All aboard? The Rail Delivery Group says it is ending involvement in the pan-European scheme
All aboard? The Rail Delivery Group says it is ending involvement in the pan-European scheme

UK to leave European Interrail scheme at the end of 2019

‘This is not linked to our membership of the EU’

Simon Calder
Wednesday 07 August 2019 21:49

It may seem only a detail in the divorce deal between the UK and the rest of Europe – but the ending of Britain’s participation in the Interrail network after nearly five decades has incensed proponents of pan-European train travel.

The Interrail scheme, for European travellers, and the Eurail product for people outside Europe, allows unlimited travel (subject to some restrictions and surcharges) for a flat fare.

Until a year ago, the UK participated only in the Interrail scheme. But for the past year, British train operators have been trialling Eurail.

The Rail Delivery Group (RDG), representing train operators, has decided not to continue with Eurail, and says that in response: “The Eurail group has decided to end our membership from 1 January 2020, despite us wanting to remain part of the group.

“This is not linked to our membership of the EU.

“British rail companies have been trialling the Eurail pass for a year, but have decided our longstanding and internationally recognised BritRail pass offers greater benefits for tourists including 2 for 1 deals on attractions across the UK.

“Offering both is confusing so we have ended our trial of the Eurail pass. As a result the Eurail Group are terminating our membership of Interrail.

“This doesn’t make a difference to British travellers, who can still get the Interrail pass, get the Eurostar from London and travel around mainland Europe by rail.” This requires a €30 (£26) “passholder fare”.

The RDG added: “Tourists coming to Britain can get the Eurostar to London and then travel further with the BritRail pass or journey specific tickets.”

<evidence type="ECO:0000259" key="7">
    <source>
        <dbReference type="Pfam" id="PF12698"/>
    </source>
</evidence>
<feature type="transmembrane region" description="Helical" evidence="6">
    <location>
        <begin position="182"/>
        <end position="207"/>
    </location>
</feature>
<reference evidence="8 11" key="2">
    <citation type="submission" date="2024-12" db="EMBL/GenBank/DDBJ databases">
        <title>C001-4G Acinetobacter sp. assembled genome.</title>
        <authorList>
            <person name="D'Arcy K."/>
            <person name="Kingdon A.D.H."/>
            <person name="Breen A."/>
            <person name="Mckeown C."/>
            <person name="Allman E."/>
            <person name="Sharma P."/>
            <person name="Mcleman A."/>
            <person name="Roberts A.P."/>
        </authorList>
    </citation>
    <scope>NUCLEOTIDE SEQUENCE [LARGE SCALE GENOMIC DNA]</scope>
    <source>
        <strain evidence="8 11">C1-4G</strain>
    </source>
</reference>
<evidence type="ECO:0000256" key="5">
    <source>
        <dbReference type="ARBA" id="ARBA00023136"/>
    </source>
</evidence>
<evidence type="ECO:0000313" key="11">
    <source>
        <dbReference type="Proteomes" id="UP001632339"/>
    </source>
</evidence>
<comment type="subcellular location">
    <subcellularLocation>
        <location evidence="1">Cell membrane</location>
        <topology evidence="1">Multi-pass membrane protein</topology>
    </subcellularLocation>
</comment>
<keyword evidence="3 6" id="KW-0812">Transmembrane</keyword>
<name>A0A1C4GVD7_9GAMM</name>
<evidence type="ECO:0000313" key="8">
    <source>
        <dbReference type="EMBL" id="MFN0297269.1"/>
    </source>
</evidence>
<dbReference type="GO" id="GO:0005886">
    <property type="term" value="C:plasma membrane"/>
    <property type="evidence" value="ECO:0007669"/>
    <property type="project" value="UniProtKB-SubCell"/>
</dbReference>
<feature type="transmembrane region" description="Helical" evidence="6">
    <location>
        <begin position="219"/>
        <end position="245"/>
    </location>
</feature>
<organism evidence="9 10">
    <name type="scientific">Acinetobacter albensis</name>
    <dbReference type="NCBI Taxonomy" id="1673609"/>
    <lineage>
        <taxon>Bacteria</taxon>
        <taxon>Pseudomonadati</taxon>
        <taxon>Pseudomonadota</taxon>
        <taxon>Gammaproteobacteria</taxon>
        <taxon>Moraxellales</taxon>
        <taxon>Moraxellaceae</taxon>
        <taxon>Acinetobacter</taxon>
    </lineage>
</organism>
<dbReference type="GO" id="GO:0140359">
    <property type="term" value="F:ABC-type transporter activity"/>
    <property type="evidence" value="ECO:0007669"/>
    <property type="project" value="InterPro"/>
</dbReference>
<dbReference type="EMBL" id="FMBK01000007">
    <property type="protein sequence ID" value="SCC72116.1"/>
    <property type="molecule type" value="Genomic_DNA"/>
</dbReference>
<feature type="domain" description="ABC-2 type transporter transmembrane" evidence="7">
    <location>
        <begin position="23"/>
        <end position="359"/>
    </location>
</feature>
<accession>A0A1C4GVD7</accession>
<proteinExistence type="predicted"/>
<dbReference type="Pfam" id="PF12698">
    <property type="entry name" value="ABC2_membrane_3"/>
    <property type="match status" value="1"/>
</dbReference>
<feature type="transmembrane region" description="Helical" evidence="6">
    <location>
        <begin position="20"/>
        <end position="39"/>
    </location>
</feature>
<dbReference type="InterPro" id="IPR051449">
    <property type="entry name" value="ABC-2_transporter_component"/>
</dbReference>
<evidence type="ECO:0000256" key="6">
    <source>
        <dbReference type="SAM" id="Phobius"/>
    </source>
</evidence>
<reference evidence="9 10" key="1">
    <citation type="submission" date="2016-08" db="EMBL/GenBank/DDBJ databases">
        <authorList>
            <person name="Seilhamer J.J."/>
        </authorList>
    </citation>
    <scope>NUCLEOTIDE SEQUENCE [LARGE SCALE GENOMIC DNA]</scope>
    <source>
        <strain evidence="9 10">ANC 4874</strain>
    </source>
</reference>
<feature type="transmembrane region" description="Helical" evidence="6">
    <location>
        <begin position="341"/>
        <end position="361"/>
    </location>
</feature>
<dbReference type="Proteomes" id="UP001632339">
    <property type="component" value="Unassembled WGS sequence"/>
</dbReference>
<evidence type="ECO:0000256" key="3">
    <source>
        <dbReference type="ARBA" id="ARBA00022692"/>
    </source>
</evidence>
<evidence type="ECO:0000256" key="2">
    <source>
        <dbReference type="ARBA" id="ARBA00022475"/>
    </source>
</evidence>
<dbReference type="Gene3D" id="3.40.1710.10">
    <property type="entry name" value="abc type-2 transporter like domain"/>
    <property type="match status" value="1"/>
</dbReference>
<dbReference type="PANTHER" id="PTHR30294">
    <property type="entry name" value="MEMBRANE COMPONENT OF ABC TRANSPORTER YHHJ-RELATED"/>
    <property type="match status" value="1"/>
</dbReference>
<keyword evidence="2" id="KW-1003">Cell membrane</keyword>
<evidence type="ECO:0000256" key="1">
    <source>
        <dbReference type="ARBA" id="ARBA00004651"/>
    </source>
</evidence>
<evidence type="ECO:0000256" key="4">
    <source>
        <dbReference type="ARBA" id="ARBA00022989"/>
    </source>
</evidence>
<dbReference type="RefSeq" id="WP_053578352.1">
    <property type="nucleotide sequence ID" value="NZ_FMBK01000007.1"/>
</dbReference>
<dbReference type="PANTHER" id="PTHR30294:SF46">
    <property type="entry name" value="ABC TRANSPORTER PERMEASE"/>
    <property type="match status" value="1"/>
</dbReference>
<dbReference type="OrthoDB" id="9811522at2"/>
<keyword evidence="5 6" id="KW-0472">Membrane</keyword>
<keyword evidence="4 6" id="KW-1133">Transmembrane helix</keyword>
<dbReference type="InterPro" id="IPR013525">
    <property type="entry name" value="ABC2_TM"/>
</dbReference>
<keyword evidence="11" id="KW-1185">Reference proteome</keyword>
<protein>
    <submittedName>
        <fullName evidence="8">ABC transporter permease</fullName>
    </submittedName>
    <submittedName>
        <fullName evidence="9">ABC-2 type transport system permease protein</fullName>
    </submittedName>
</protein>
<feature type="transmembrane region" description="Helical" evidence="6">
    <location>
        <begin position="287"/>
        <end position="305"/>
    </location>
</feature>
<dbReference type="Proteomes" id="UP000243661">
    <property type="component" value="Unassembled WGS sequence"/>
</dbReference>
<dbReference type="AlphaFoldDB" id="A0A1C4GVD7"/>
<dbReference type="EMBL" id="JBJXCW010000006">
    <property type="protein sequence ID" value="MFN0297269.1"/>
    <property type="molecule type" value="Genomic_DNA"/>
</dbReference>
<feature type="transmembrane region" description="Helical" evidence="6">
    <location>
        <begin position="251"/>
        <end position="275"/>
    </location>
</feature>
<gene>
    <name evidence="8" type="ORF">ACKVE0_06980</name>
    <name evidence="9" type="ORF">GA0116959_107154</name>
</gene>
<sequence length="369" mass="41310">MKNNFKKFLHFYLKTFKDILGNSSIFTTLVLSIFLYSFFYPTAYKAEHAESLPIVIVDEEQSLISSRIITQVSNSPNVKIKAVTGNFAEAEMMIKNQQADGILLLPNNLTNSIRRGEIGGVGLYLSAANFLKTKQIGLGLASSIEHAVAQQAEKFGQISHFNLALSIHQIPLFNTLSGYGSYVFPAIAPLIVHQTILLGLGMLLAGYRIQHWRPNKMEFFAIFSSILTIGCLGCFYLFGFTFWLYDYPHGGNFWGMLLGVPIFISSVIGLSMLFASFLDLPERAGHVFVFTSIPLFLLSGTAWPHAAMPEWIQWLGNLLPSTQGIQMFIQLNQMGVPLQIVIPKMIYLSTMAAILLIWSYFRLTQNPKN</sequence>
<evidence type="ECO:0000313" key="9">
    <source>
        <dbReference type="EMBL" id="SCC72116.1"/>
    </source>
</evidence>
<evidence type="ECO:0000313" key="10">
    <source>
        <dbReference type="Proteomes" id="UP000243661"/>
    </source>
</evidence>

But Carlo Boselli, general manager for Eurail, painted a very different picture, saying: “I deeply regret that RDG’s priority to secure a competitive position for their BritRail Pass has led them to pull out of Interrail and Eurail."

The row appears to have parallels with the claims over Brexit that Britain wants to have its cake and eat it.

Mark Smith, founder of the international rail website, said: “Train operators will make more money if inbound visitors buy a separate BritRail pass at significant extra cost.en

“That’s assuming the visitors don’t drop beyond-London locations from their European itinerary of course, which is the more cost-effective solution.

”This is a decision of the British train operators, it’s on them. It’s as if they see the Flygskam [flight-shaming] grass-roots movement towards rail, and instead of welcoming it, deliberately go out of their way to stop it.

“The real disbenefit is to inbound travellers from other countries, who will decide not to go north or west of London. They’ll go somewhere else instead.”

One comment on social media read: “This is UK tourism policy in a nutshell. Let all the tourists come to central London, but god forbid someone from abroad might want to see Edinburgh, or Liverpool, or the Yorkshire Moors, or Stratford, or Stonehenge or…”

Interrail and Eurail Passes purchased before 31 December 2019 are still valid for travelling on Britain’s rail network until their expiry date.

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